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Linking a city's disaster and resilience planning with enterprise risk management can reduce exposures, saving the city money, but implementation can be difficult.
The ERM process can merge disaster preparedness efforts that are often disconnected among city departments and the community and can help city managers make decisions about how to spend and allocate money and resources, industry experts say.
But strained budgets and lack of risk management expertise within cities and municipalities often stifle innovative approaches to managing disaster recovery efforts, they say.
Matt Hansen, director of the risk management division for the City & County of San Francisco, said that when linking ERM to disaster planning and resilience, communication among various city stakeholders is vital.
“The main challenge is simply the magnitude of the issues and the interplay between both policy operations at almost every level within our organization and our partners,” Mr. Hansen said.
The City of San Francisco partnered with the Cambridge, Mass.-based John F. Kennedy School of Government's Acting in Time Initiative in 2008 to initiate a disaster-planning process that would aid recovery from a catastrophic event.
As a result of the partnership, the city launched the ResilientSF initiative in 2010, which offers a forward-thinking framework of how the city can react, respond, rebuild, repurpose and become resilient post-event or -events, Mr. Hansen said.
Mr. Hansen described the City of San Francisco's ERM and disaster recovery efforts as “a work in progress,” noting that funding the initiative and deciding where to allocate resources is the current focus.
“Projects like this, as with ERM, may stall out for a time because there are other priorities that come up and push them aside,” he said. “That's OK. It gives you time when you get back into the groove to re-look at the process.”
For other U.S. cities, risk management budget contractions and loss of staff, particularly in the public sector, has dampened innovative approaches to various risks and exposures, including other mitigation efforts such as disaster planning, experts say.
“People in government have a very unsophisticated notion of what risk management is and what it can be,” said Arietta Chakos, a San Francisco-based independent urban resiliency policy consultant.
Accomplishing an operational ERM approach to disaster planning and resiliency can involve teams of people depending on the complexity of the local government, which can involve various city enterprises such as airports and public utility groups, Ms. Chakos said.
Dorothy M. Gjerdrum, executive director of the public entity and scholastic division for Arthur J. Gallagher Risk Management Services Inc. in St. Paul, Minn., said it is more difficult for public entities to innovate around management and strategic thinking because elected officials change every two to four years.
“Just by virtue of being newly elected every two to four years does a bit to limit their time horizon,” Ms. Gjerdrum said, noting that it's difficult when hooking ERM with resiliency to continue to prove the viability of the initiative and keep people engaged.
“In the public sector, they have some unique pressures on their managers (owing) to things like elections, politics and changes in staffing,” she said. “It's hard for them to really strategically plan for five or 10 years ahead because an existing city council cannot buy into the future.”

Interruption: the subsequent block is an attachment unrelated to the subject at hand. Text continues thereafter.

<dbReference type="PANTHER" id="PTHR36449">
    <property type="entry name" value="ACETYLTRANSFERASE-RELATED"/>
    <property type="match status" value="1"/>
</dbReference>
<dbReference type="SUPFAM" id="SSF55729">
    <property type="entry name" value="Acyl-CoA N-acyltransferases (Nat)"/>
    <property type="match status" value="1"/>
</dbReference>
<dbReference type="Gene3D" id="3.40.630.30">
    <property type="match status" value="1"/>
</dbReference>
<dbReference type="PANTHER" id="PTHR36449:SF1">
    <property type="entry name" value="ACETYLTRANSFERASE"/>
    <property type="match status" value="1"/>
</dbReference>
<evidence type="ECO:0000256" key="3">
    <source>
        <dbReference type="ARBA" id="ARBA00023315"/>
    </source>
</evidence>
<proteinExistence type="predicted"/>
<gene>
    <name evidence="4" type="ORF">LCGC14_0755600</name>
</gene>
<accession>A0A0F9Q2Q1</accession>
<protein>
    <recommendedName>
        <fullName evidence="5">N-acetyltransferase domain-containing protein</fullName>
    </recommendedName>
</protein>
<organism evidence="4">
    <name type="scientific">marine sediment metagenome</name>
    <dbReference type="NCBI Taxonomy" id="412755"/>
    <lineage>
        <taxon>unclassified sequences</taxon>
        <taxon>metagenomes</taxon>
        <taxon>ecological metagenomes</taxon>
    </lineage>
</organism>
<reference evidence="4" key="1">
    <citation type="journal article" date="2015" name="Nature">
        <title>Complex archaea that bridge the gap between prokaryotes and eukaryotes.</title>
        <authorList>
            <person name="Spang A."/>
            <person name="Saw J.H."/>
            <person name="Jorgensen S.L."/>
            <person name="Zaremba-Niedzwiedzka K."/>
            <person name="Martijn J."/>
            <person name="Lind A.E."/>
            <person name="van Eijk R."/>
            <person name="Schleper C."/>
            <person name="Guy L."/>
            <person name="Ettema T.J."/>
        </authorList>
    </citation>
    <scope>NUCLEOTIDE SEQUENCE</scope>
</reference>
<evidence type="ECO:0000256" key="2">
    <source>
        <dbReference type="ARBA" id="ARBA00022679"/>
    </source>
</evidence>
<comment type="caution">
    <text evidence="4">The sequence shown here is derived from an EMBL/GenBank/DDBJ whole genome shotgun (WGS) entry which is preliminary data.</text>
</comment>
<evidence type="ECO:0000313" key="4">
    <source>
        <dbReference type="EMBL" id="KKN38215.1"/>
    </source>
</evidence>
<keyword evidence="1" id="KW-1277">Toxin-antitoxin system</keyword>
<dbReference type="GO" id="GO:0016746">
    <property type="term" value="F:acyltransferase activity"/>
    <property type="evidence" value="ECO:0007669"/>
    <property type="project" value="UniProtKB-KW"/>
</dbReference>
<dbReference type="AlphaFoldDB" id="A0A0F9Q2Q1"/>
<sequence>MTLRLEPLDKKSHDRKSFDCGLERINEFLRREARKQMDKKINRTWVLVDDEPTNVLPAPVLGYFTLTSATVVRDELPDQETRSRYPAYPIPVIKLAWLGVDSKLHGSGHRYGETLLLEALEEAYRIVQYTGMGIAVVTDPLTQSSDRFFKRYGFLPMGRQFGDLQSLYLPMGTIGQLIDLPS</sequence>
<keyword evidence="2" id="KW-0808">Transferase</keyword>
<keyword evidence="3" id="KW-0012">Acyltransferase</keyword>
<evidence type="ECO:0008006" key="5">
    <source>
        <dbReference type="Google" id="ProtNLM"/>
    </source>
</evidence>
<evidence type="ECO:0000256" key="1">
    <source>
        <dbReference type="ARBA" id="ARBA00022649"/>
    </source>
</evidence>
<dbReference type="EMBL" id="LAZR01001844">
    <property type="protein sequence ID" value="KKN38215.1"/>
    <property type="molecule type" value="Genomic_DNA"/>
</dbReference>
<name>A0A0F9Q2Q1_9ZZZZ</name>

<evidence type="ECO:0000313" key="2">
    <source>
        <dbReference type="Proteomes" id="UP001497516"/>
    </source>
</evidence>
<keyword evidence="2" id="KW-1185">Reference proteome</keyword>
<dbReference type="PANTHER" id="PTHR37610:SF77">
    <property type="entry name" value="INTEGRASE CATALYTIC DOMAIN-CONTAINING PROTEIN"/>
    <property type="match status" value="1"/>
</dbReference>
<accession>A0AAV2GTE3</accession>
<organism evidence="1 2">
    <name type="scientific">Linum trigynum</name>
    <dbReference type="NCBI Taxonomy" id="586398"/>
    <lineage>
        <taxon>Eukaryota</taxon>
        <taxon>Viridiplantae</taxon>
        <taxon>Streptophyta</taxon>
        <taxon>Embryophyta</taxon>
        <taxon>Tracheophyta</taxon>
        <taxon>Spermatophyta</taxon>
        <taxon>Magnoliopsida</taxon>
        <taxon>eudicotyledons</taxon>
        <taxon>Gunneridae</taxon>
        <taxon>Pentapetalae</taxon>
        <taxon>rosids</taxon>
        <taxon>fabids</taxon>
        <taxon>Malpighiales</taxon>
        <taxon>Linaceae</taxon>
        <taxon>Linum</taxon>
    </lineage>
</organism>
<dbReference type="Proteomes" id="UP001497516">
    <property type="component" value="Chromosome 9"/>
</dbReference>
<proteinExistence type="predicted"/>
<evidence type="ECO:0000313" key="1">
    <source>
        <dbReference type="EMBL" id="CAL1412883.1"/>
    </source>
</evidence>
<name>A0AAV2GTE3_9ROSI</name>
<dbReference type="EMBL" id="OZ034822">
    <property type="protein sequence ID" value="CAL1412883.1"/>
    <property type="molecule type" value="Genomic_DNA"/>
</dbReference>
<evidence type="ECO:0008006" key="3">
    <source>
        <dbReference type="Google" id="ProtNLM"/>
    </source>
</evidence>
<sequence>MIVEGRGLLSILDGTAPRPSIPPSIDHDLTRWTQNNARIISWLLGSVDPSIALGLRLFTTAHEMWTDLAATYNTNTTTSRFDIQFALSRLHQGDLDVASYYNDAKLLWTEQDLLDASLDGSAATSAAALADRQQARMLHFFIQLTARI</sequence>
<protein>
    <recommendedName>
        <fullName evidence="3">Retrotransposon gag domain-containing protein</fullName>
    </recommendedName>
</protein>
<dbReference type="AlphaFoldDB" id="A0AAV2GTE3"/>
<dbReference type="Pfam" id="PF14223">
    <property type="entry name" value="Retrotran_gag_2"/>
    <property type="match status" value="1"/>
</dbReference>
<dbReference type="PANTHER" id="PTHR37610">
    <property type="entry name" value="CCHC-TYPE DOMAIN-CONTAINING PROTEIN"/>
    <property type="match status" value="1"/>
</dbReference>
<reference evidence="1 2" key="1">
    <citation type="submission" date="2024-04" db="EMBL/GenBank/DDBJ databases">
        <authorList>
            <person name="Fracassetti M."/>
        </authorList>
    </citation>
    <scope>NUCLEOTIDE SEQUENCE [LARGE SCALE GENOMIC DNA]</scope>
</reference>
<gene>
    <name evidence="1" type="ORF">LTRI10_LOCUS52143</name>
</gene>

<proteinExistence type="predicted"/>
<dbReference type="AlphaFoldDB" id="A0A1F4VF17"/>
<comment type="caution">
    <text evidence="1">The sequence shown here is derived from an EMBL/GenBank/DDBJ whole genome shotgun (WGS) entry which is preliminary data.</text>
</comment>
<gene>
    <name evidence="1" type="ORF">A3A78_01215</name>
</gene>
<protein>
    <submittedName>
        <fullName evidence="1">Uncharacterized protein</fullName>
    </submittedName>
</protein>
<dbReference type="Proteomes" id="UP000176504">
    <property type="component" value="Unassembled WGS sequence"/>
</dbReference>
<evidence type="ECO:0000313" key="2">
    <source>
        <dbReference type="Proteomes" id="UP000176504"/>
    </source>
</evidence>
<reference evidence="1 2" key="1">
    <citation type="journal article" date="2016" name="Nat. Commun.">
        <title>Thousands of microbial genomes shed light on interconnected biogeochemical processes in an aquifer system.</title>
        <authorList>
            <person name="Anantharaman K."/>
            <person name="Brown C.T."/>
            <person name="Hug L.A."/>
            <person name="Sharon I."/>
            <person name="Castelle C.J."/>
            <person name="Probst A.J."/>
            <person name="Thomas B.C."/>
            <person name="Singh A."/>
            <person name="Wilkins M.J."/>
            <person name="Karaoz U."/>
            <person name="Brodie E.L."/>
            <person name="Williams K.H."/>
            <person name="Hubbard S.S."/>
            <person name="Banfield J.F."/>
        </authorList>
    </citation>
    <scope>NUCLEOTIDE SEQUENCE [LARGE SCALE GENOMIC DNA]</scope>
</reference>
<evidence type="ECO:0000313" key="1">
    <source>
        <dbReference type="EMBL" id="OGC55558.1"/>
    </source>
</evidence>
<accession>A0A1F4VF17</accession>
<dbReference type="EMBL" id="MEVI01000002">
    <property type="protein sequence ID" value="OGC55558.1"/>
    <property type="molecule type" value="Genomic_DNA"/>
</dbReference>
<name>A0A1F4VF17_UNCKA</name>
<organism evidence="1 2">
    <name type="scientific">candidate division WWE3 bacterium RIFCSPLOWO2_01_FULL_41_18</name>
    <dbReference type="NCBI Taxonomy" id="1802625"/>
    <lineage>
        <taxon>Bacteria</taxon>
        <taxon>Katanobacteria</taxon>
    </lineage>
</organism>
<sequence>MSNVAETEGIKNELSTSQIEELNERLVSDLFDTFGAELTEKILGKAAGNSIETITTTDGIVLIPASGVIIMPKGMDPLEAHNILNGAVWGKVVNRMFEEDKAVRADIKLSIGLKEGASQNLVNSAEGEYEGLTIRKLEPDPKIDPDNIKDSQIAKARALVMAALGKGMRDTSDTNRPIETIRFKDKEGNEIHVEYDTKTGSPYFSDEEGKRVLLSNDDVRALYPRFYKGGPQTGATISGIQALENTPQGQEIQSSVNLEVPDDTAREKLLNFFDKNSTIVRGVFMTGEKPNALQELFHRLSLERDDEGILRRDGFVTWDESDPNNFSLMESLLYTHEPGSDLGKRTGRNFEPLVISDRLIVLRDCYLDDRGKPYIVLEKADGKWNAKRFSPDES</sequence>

Despite the challenges, linking ERM to disaster planning makes good sense, experts say.
Drew Zavatsky, section manager for the loss prevention program in the Office of Risk Management for the Washington State Department of Enterprise Services in Olympia, Wash., said linking ERM to resiliency enhances resiliency systems and allows for the general adoption of ERM.
But if a city wants to implement ERM across its agencies, it should build it off an existing platform that affects the community, he said.
“If you want to get anything done in government—whether it's local, state, or federal—find a burning platform, and then demonstrate how what you have to offer helps put it out,” Mr. Zavatsky said, noting that for San Francisco, the burning issues to rally around were disaster planning and resilience.
The state of Washington published 10 priorities on its website that set the path of government and link all state agencies to those priorities, he said.
“Their strategic plans end up becoming much closer aligned with those priorities of government, and because that's linked to budget, the money in the funding—especially in times of recession, which is already scant—ends up going much more directly to the things that folks prioritized,” Mr. Zavatsky said. “If you have a goal, you can use ERM. It is a completely scalable tool.”
Linda Conrad, New York-based director of strategic business risk for Zurich Insurance Co. Ltd., said ERM is a tool that helps public entities identify and determine the issues that could affect their strategic goals and creates a process that fosters communication across key stakeholders.
“So it's a microcosm of resiliency and disaster management,” Ms. Conrad said. “Resiliency...starts proactively by first identifying what are the issues that could cause us disruption, and then (says) how are we going to manage it. ERM provides a framework that provides common language. It will allow various stakeholders to come into common plan,” she said.
The role of today's public entity risk manager is challenged by the effects of the economic downturn of 2007-2009, but the job may be more necessary than ever. Public entity risk managers should continue to be proactive in searching for improvement opportunities, says Bradley York, vp of business development for OneBeacon Government, who outlines pitfalls and strategies unique to government bodies.